Unsurprisingly then, the Arab movements are fragmenting into a number of constituent trends. One is the growing Shia-Sunni conflict, which threatens societies with large or strategically-located Shia minorities such as Iraq, Syria, Lebanon, Bahrain, Yemen, and Saudi Arabia. Another is the growing tension between GCC states led by Saudi Arabia on one side and Iran on the other, overlaid by the long-simmering US-Iran and Israel-Iran conflicts. Superimposed on these is the toxic stalemate over the resolution of the Palestinian question, which only strengthens extremists on all sides. There is potential here for a devastating regional war that could draw in proximate powers such as Israel, Iran, Turkey, and Egypt and more distant ones such as Russia and the U.S.
The implications for India under any of these scenarios are wholly negative. An escalation of instability in West Asia will have catastrophic consequences for the Indian economy and citizenry. That is why the West Asian theater must be given the highest priority by India – certainly higher than any balancing moves against China. Yet, we appear to have settled into a reactive mode by continuing to rely on U.S. mediation. India cannot afford to be passive and outsource dispute-settlement in West Asia solely to Washington. The U.S. role is perhaps yielding tactical ceasefires, but few strategic outcomes on durable conflict resolution. Moreover, the U.S. is not an unbiased actor in the region, having taken sides or been a party to some of the disputes. Nevertheless, as the external actor with the greatest clout, the U.S. needs to be part of any solution.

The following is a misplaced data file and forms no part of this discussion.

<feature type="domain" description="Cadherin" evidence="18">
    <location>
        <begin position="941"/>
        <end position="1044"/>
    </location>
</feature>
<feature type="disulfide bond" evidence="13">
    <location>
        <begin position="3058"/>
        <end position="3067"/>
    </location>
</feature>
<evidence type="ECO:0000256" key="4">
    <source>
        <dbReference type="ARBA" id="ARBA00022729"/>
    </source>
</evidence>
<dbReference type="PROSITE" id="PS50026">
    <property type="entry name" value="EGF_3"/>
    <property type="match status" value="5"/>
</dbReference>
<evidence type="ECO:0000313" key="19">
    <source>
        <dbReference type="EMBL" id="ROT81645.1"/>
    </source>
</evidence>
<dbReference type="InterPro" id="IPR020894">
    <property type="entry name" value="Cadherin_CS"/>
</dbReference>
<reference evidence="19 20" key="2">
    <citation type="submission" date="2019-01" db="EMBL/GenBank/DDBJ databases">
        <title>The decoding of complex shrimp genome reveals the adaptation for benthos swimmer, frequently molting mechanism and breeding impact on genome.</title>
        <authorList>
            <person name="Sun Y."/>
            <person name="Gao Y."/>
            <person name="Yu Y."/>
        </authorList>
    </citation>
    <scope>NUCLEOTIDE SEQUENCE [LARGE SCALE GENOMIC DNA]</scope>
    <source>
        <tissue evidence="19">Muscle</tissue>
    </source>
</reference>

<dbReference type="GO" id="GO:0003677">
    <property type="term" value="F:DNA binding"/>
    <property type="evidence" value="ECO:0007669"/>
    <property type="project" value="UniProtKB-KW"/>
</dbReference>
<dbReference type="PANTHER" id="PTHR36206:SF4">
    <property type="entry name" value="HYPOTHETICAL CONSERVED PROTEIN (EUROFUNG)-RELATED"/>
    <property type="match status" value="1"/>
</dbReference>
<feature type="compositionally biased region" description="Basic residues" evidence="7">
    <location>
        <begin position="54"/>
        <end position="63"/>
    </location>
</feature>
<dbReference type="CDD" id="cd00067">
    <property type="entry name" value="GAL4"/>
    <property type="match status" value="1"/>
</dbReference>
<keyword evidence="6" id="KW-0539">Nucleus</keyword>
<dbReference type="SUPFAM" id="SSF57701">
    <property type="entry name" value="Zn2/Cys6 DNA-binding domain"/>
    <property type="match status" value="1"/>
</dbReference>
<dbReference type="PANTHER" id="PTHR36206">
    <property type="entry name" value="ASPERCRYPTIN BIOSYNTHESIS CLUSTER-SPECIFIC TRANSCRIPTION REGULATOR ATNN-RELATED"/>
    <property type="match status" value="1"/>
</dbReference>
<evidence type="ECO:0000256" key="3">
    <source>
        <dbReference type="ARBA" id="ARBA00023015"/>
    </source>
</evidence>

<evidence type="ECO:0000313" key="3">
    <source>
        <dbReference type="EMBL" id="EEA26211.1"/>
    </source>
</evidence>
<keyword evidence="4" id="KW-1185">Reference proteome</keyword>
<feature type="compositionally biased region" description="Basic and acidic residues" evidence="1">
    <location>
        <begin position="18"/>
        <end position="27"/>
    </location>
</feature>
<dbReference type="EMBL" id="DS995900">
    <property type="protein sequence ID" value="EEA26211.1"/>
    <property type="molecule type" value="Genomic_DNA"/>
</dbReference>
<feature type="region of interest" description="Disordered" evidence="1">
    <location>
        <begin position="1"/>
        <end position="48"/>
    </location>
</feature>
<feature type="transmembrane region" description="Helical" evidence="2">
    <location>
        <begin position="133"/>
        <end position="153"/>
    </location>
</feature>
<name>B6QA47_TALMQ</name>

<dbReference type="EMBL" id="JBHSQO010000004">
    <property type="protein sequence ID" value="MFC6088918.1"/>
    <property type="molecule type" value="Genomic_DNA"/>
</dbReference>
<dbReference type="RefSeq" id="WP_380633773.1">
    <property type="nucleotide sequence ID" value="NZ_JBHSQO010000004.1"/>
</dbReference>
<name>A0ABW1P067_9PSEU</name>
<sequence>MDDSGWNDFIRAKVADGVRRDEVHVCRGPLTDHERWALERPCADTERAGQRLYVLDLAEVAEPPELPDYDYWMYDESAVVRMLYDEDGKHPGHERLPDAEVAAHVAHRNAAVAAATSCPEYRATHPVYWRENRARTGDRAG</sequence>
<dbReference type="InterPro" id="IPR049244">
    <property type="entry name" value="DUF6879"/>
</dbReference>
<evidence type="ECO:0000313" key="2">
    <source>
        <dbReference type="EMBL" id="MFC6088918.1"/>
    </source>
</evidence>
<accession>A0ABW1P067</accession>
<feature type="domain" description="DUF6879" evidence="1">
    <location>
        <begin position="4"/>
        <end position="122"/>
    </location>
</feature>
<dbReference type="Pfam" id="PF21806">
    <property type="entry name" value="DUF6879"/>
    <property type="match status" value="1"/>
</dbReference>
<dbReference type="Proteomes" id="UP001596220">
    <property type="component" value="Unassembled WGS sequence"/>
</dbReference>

How can India insert itself usefully into this geopolitical cauldron? Many of the problems of West Asia are those that we have ourselves faced: unresolved colonial-era questions such as Palestine, and issues related to ethnic and sectarian violence and terrorism, often in the wake of Western intervention. Thanks to our experience in nation-building within an ethnically diverse and democratic framework, India is in a somewhat unique position of appreciating the various points of view in these disputes. It has the trust of almost all of the principal antagonists in the region as well as substantial political capital in Washington. What it lacks is the clout to achieve the needed outcomes of peace and stability.
Indian strategic analysts need to focus on ways that can make India an effective voice for peace and stability in the region, while persuading the dominant western powers to make space for new interlocutors. It won’t be easy. Here are two possible approaches. One, work within a coalition of democratic “middle powers” such as Brazil, South Africa, and Indonesia, the world’s largest Muslim nation. Such an “IBSA+1″ grouping can then initiate its own solutions. Another will be to work directly with the U.S. and utilize our political capital in Washington to impress upon American politicians the need to take India’s interests into account – for example by countering the rise of Salafi groups in Syria more aggressively, or by being more even-handed in its dealings with Israel and the Palestinians. Additionally, Indian think-tanks and policy groups can encourage a more public national discussion of our interests and options in West Asia.
There is much to be done – the time to start is now.
Sarang Shidore is a foreign affairs analyst focusing on geopolitics and energy security with fifteen years of prior experience in the private sector. His regional interests include West Asia, Latin America, China, and the United States.